How to Replace all Hard Disks in ISeries (AS400)

Hi,

I am going to to be upgrading a 9406-270 box running V5R3 from 4-17 GB hard disks to 6-35 and I have a few questions.  I'm assuming that I'll do a full save (Option 21) as the basis for transferring my data.  Once I've done that, removed the old disks and installed the new ones I won't actually have an operting system in the box anymore so how will I boot it up? ( really basic question there I guess)  Once I've got it running how do I  restore all of the configuration and data so that I'm back to where I was and lastly how do I level the information across the new disks?  I'm grateful for any guidance you folks cans give, Thanks.

Mitch

TAPPCOAsked:
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tliottaConnect With a Mentor Commented:
Mitch:

I thought someone else might take ownership of this, but it looks like work is getting to a lot of us.

You can boot from your full-system save because it includes the SAVSYS as its first direct save operation. Restore procedures that reference a D-type manual IPL from a SAVSYS are appropriate from a full-system save. If you've reviewed the Backup And Restore manual and saw numerous SAVSYS references, those all apply to your situation.

It's likely that a full-system save is better than general alternatives because everything is on a single set of media and already in the sequence you need most. There's little need for making sure you have the right media volumes. You won't need to collect a SAVSYS tape, a tape for configuration and security data, a tape for *IBM libraries, etc. You already have it all.

This is _not_ a trivial operation. It's definitely not something most of us do regularly; many never do it at all.

I've done it before and have my personal methodology.

First thing I do is simply try to read the relevant sections in Backup and Recovery. I _don't_ try to understand everything the first time through. New versions of OS/400 (or i5/OS) can bring new screens to the sequence that gets displayed, so I don't expect to recognize them all nor know their purpose.

The first time through is purely to familiarize myself with where various parts might be discussed so I can feel comfortable later.

I try to follow the manual as it sends me through the steps that seem to be correct. In your case, you'll take a number of defaults along the "full system restore" path.

After that first read-through, I then go back and do a true read-through. This is where I feel comfortable that I'm going on the right path, and I can make my notes about each step. I pay attention this time through and search for any details that didn't make sense the first time. I make sure I understand elements such as when to restore user profiles, when to restore user libraries and objects, and when to restore authorities, for example. I've already seen the sequence once; now it's time to understand the sequence.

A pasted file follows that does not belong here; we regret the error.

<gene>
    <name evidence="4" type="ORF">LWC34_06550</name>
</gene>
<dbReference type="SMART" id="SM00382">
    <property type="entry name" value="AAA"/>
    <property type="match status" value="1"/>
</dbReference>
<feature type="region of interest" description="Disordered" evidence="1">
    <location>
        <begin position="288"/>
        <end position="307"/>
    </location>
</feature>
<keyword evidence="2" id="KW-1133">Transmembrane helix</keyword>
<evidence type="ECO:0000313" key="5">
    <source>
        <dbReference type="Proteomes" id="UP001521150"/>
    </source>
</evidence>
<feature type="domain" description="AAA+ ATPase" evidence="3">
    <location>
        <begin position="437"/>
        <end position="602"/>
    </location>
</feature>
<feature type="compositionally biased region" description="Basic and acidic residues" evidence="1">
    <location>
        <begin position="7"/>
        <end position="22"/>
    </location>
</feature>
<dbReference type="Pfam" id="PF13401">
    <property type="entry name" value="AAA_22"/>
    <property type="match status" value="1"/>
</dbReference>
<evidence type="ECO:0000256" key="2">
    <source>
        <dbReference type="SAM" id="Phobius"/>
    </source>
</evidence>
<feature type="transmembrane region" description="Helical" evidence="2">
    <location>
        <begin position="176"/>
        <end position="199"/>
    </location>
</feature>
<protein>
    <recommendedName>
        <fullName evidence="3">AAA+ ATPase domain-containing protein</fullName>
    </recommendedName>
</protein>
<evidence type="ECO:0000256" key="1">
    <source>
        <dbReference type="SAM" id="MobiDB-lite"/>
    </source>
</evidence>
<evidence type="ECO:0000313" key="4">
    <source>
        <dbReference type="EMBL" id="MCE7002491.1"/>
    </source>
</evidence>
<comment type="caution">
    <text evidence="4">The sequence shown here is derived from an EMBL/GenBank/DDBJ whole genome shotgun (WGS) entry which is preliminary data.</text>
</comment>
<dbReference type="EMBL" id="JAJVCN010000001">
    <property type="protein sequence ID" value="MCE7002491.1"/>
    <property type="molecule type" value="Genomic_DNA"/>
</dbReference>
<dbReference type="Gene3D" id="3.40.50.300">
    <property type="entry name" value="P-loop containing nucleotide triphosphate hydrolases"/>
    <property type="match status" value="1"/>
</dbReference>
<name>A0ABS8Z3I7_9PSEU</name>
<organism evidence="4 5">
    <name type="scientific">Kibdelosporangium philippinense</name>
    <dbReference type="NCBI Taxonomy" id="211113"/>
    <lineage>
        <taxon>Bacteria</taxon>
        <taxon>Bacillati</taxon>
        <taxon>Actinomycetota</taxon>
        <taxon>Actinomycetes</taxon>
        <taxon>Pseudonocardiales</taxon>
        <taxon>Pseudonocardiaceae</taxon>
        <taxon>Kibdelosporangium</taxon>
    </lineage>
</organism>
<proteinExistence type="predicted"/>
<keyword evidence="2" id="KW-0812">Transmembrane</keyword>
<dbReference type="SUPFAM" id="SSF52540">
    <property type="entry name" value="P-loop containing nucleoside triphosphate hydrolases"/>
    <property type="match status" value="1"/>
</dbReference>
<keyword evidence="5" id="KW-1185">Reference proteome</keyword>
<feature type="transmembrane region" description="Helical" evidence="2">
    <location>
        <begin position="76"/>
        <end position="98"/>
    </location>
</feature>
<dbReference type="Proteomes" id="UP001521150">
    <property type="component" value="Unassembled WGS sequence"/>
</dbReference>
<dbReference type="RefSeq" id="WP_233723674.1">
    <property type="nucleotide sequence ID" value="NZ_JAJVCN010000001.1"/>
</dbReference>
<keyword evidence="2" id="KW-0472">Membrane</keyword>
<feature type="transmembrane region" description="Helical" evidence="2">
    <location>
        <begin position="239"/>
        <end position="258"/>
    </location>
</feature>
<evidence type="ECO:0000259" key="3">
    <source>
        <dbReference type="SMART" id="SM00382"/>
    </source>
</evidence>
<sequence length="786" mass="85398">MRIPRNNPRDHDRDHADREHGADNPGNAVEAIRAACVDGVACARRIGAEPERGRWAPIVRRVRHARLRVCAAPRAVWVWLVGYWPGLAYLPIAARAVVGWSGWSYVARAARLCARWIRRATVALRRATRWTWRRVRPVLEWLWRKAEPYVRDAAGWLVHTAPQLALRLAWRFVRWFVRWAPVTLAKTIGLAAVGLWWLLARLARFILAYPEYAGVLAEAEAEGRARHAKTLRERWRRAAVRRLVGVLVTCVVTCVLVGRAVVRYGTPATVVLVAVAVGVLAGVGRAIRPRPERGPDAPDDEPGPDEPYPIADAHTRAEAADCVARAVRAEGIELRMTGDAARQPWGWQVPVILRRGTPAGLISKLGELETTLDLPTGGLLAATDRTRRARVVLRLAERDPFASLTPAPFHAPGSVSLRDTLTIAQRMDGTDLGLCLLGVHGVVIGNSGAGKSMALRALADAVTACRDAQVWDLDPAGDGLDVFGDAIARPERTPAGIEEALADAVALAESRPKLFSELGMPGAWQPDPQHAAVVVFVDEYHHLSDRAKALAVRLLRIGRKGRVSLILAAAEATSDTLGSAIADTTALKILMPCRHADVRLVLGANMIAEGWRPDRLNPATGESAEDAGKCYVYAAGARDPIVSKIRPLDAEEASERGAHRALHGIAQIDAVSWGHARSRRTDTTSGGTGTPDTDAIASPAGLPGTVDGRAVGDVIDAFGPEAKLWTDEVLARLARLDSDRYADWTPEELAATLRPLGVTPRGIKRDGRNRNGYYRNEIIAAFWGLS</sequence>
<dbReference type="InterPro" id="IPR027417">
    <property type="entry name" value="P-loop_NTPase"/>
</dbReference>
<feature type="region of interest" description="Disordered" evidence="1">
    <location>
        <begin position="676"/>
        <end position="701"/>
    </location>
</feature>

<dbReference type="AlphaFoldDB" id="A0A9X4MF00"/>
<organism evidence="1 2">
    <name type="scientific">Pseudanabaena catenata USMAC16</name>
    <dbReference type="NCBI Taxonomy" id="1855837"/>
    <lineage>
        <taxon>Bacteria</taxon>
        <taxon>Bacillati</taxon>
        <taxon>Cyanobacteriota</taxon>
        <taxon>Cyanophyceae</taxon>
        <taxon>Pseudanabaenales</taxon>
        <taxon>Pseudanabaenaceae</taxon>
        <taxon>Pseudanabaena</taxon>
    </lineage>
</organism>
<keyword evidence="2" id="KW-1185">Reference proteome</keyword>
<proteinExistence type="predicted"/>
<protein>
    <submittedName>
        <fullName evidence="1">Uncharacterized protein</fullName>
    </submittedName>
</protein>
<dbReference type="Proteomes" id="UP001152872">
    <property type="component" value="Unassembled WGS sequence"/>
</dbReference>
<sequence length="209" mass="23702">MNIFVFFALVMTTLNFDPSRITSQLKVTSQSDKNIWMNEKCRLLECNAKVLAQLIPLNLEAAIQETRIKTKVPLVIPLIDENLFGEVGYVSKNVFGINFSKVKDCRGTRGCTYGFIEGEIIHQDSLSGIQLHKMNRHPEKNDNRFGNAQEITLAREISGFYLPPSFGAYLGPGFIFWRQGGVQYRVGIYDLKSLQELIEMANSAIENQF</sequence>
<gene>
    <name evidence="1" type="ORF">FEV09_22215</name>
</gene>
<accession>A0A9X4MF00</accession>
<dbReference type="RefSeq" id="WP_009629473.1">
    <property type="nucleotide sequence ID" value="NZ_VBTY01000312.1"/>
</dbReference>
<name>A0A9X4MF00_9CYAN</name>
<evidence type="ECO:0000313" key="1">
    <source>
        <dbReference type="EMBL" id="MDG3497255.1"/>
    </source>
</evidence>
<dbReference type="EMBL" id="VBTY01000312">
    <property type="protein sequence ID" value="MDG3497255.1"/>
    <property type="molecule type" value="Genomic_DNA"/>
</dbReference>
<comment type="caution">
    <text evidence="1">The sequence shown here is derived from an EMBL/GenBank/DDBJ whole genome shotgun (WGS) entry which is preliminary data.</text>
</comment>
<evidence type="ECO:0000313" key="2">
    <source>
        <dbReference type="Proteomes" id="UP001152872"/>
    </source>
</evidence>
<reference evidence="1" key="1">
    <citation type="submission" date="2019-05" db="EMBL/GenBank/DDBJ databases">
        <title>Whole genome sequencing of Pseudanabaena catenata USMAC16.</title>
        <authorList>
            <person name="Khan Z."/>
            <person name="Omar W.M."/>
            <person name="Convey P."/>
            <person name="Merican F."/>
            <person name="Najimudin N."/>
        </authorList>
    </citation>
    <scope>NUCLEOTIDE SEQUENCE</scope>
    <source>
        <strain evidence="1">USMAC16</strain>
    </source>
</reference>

After the detailed read-through, the actual system restore doesn't seem that bad. Even if the screens manage to differ from the manual, I can find everything in the manual that I need, and even recover quickly if I screwed up.

It's always easier to do things a second time, and the two read-throughs let me feel that I've done it before.

If someone else wants to add detail and take this over, I won't mind a bit. But if you feel confident in your save media, then you'll be able to rebuild your system even if something goes off track at some point.

Tom
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tliottaCommented:
Mitch:

Here's a PDF that you might keep handy as a reference for any discussion that follows:

http://www-03.ibm.com/servers/eserver/iseries/service/brms/pdf/savpost3.pdf

What is your current RAID configuration? There might be alternatives depending on what your current setup is.

The short answer is that your full-system backups contain everything needed to boot and restore. And note that it's plural -- "full-system backups". You _don't_ want to discover a media error while doing a restore from your only copy. Ideally, the backups are done to media from two different vendors. Next best is media from two different serial number ranges because sometimes manufacturing causes inherent errors in serial runs.

Tom
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TAPPCOAuthor Commented:
Hi Tom,

It's a RAID 5 configuration.  

I fully understand your comment on the back-ups being multiple.  I guess that means I get to watch the paint dry for several weekends instead of just one.  With regard to booting up after the new disks are installed do you mean I'll just have tape # 1 in the drive and boot from that?  Are their special commands to boot from tape?

Mitch
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